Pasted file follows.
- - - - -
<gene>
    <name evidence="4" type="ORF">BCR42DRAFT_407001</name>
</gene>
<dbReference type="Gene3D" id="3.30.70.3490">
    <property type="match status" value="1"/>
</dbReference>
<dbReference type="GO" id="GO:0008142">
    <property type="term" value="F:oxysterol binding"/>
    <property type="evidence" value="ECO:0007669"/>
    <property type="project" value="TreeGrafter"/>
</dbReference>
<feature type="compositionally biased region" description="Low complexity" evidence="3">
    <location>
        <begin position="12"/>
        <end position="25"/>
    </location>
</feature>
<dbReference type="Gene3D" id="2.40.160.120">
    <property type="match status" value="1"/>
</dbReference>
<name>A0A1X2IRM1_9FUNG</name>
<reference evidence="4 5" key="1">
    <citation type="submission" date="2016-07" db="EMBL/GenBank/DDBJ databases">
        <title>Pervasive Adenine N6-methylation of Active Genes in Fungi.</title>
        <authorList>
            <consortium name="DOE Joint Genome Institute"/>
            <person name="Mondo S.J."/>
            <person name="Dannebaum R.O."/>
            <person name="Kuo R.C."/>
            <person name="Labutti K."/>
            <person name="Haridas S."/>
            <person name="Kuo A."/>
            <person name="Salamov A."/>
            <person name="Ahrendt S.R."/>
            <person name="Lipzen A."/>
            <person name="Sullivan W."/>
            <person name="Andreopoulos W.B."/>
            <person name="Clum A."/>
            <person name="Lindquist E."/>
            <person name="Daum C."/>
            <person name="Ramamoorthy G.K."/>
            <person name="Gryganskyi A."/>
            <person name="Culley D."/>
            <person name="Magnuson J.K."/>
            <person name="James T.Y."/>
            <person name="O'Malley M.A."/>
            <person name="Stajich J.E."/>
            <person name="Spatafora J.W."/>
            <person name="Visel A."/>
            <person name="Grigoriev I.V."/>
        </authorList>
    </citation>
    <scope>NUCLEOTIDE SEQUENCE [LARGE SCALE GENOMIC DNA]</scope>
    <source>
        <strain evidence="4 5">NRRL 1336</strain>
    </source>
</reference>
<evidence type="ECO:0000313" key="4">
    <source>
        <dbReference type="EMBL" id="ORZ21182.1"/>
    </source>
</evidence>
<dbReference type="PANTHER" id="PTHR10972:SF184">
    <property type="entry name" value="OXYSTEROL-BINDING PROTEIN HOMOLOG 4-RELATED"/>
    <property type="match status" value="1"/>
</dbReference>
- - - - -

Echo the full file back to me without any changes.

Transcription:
<gene>
    <name evidence="4" type="ORF">BCR42DRAFT_407001</name>
</gene>
<dbReference type="Gene3D" id="3.30.70.3490">
    <property type="match status" value="1"/>
</dbReference>
<dbReference type="GO" id="GO:0008142">
    <property type="term" value="F:oxysterol binding"/>
    <property type="evidence" value="ECO:0007669"/>
    <property type="project" value="TreeGrafter"/>
</dbReference>
<feature type="compositionally biased region" description="Low complexity" evidence="3">
    <location>
        <begin position="12"/>
        <end position="25"/>
    </location>
</feature>
<dbReference type="Gene3D" id="2.40.160.120">
    <property type="match status" value="1"/>
</dbReference>
<name>A0A1X2IRM1_9FUNG</name>
<reference evidence="4 5" key="1">
    <citation type="submission" date="2016-07" db="EMBL/GenBank/DDBJ databases">
        <title>Pervasive Adenine N6-methylation of Active Genes in Fungi.</title>
        <authorList>
            <consortium name="DOE Joint Genome Institute"/>
            <person name="Mondo S.J."/>
            <person name="Dannebaum R.O."/>
            <person name="Kuo R.C."/>
            <person name="Labutti K."/>
            <person name="Haridas S."/>
            <person name="Kuo A."/>
            <person name="Salamov A."/>
            <person name="Ahrendt S.R."/>
            <person name="Lipzen A."/>
            <person name="Sullivan W."/>
            <person name="Andreopoulos W.B."/>
            <person name="Clum A."/>
            <person name="Lindquist E."/>
            <person name="Daum C."/>
            <person name="Ramamoorthy G.K."/>
            <person name="Gryganskyi A."/>
            <person name="Culley D."/>
            <person name="Magnuson J.K."/>
            <person name="James T.Y."/>
            <person name="O'Malley M.A."/>
            <person name="Stajich J.E."/>
            <person name="Spatafora J.W."/>
            <person name="Visel A."/>
            <person name="Grigoriev I.V."/>
        </authorList>
    </citation>
    <scope>NUCLEOTIDE SEQUENCE [LARGE SCALE GENOMIC DNA]</scope>
    <source>
        <strain evidence="4 5">NRRL 1336</strain>
    </source>
</reference>
<evidence type="ECO:0000313" key="4">
    <source>
        <dbReference type="EMBL" id="ORZ21182.1"/>
    </source>
</evidence>
<dbReference type="PANTHER" id="PTHR10972:SF184">
    <property type="entry name" value="OXYSTEROL-BINDING PROTEIN HOMOLOG 4-RELATED"/>
    <property type="match status" value="1"/>
</dbReference>